The exiled leader of Cambodia's main opposition met with supporters in a party congress in Canada over the weekend, saying he would not back down on complaints against the ruling prime minister for crimes against humanity.
Sam Rainsy, whose party holds 26 of 123 National Assembly seats, said he will seek the arrest of Prime Minister Hun Sen for crimes committed during Cambodia's period of civil war, among others.
“We must file complaints to all the courts for the arrest of Hun Sen,” he told some 350 party supporters at the congress in Montreal.
“No need to wait until 2013,” he added, a reference to the date of the next national election. “The sooner the better. And this time I will not back off, brothers and sisters, because I am determined that this time will not be a protest in exchange for my return to Cambodia. I do not want to go back to Cambodia as long as Hun Sen is still destroying the nation and still serving the Vietnamese.”
Sam Rainsy is facing a total 12 years in jail on charges related to continued allegations, including a map on his party website, that the Vietnamese have encroached on Cambodian land. The issues of border encroachment and the government's relationship with Hanoi remain hot-button items for some Cambodians.
Sam Rainsy said he has filed complaints to the courts of the US, Belgium, Spain and the Netherlands, alleging Hun Sen's collusion in a number of violent incidents in Cambodia's recent history.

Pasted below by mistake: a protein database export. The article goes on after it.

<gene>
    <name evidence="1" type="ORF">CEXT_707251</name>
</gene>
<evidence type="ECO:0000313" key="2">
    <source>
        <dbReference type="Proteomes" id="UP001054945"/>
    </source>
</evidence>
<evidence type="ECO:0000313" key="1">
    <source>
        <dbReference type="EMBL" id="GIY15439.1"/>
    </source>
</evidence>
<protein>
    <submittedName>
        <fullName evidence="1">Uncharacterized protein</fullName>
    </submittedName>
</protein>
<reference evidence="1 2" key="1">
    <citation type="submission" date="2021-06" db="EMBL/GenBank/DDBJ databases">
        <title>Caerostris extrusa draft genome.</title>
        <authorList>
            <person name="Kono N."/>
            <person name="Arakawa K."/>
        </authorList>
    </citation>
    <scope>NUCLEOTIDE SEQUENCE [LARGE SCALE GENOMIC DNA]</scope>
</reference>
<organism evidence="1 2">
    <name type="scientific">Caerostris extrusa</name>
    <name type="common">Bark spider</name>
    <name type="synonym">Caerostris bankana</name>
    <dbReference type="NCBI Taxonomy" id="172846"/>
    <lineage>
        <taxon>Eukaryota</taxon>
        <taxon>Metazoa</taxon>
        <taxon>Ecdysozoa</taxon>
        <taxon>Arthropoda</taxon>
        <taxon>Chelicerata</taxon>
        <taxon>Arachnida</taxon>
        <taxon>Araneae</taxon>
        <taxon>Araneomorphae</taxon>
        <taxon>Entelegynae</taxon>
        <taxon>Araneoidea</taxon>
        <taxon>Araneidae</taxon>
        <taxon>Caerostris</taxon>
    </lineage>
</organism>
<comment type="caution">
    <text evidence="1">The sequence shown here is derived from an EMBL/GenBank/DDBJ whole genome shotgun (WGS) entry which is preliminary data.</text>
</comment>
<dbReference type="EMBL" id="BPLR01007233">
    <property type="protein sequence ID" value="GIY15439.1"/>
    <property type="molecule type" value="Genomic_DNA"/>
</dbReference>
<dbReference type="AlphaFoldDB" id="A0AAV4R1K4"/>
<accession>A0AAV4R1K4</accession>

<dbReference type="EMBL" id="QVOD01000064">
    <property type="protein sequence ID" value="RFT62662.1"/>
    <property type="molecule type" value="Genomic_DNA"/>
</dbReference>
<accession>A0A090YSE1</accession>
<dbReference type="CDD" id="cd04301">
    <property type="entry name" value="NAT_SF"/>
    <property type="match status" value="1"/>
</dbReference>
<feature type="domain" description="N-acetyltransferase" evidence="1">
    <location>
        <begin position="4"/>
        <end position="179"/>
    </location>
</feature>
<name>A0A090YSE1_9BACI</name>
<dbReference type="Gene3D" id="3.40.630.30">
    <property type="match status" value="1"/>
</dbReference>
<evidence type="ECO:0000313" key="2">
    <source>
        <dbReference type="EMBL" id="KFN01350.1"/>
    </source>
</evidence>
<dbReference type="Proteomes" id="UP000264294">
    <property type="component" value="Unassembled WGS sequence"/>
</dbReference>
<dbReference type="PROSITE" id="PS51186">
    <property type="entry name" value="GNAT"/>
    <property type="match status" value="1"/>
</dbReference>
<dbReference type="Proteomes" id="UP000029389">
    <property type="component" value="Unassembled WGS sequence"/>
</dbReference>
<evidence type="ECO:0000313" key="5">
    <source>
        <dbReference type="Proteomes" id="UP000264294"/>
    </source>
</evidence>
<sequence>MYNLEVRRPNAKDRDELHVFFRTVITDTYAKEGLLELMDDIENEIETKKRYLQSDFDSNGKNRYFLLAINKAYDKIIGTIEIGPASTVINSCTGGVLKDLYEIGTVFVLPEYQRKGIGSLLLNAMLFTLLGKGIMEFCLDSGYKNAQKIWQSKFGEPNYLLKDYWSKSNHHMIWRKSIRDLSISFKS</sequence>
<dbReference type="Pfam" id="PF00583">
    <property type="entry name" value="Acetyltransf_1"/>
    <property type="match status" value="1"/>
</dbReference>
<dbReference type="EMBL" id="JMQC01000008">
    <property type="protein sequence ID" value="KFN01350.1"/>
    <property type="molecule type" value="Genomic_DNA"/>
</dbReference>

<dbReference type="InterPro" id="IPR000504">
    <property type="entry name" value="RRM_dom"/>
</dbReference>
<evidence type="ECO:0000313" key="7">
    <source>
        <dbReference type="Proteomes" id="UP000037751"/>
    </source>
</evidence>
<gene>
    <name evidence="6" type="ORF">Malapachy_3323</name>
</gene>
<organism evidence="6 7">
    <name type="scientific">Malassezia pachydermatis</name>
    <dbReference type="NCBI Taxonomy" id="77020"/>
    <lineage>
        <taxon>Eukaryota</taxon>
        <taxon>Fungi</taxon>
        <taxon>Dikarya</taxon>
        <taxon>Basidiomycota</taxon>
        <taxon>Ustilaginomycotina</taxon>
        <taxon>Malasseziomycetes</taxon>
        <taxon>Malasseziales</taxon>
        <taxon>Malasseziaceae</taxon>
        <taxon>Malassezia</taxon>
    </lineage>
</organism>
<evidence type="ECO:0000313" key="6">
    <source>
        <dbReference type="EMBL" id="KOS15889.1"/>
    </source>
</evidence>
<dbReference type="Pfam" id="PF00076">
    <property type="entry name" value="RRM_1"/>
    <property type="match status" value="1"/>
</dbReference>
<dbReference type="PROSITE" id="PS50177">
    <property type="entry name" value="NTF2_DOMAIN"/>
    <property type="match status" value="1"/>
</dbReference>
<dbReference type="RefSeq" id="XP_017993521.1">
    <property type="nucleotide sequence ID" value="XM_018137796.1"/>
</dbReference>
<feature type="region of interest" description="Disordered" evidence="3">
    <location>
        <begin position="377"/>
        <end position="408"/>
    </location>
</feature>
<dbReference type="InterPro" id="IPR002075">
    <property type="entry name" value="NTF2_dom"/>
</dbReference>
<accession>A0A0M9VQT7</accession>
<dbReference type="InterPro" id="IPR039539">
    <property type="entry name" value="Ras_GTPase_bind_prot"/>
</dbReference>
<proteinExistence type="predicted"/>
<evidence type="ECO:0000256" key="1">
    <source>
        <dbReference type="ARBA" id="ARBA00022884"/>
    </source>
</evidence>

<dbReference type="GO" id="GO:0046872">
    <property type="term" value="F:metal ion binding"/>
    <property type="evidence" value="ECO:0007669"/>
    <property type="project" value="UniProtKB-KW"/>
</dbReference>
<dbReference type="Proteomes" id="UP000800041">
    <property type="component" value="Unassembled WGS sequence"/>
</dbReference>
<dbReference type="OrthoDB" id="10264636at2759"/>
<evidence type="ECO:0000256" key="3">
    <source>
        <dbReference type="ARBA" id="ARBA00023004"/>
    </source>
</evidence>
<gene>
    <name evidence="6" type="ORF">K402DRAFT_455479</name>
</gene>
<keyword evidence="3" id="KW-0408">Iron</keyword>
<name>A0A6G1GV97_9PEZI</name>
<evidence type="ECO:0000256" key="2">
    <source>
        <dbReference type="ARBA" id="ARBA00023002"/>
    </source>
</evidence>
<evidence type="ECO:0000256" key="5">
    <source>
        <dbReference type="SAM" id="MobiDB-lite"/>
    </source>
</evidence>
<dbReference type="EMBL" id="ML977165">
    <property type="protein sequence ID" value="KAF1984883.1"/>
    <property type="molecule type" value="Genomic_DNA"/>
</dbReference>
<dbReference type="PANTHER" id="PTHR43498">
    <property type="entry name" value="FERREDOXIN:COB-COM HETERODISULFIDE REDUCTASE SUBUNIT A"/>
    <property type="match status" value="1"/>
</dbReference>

Sam Rainsy has charged that Hun Sen was involved in the 1997 grenade attack on an opposition rally; extrajudicial killings in the 1997 coup over coalition partner Funcinpec; the killings of non-violent demonstrators and monks in 1998; and atrocities against civilians along the border during the civil war in the 1980s.
Officials have denied the premier's involvement in the alleged crimes.
The latter policy “caused hundreds of thousands of Cambodians to die,” Sam Rainsy told the party congress. “That's why we've taken action against Hun Sen, to arrest Hun Sen and convict him by law.”
He likened Hun Sen to Manuel Noriaga, a Panamanian dictator, and Charles Taylor, the ex-president of Liberia who is on international trial for alleged war crimes.
“I believe Hun Sen cannot avoid a fate like that of Noriega and Charles Taylor,” he said to applause.
Government spokesman Phay Siphan said Tuesday Sam Rainsy's charges had no legitimacy and that it was “impossible” for Cambodia to have a dictator. Hun Sen was duly elected, he said.
Sam Rainsy, who has already filed a complaint in New York for the 1997 grenade attack, will travel to the European Union, where he hopes to collect signatures from parliamentarians to reactive the Paris Peace Agreement, thereby calling on its signatories to push harder for human rights, an independent court and other democratic institutions.
“All those countries with obligations vowed in the Paris agreement to ensure Cambodia's independent sovereignty,” he said. “Now where is the independence? Sovereignty? And freedom, where is freedom?”
Ruling party lawmaker Cheam Yiep said the Cambodian People's Party “completely” rejects accusations the country has not followed the peace agreement, citing the National Assembly, institutions of law and order, and democracy.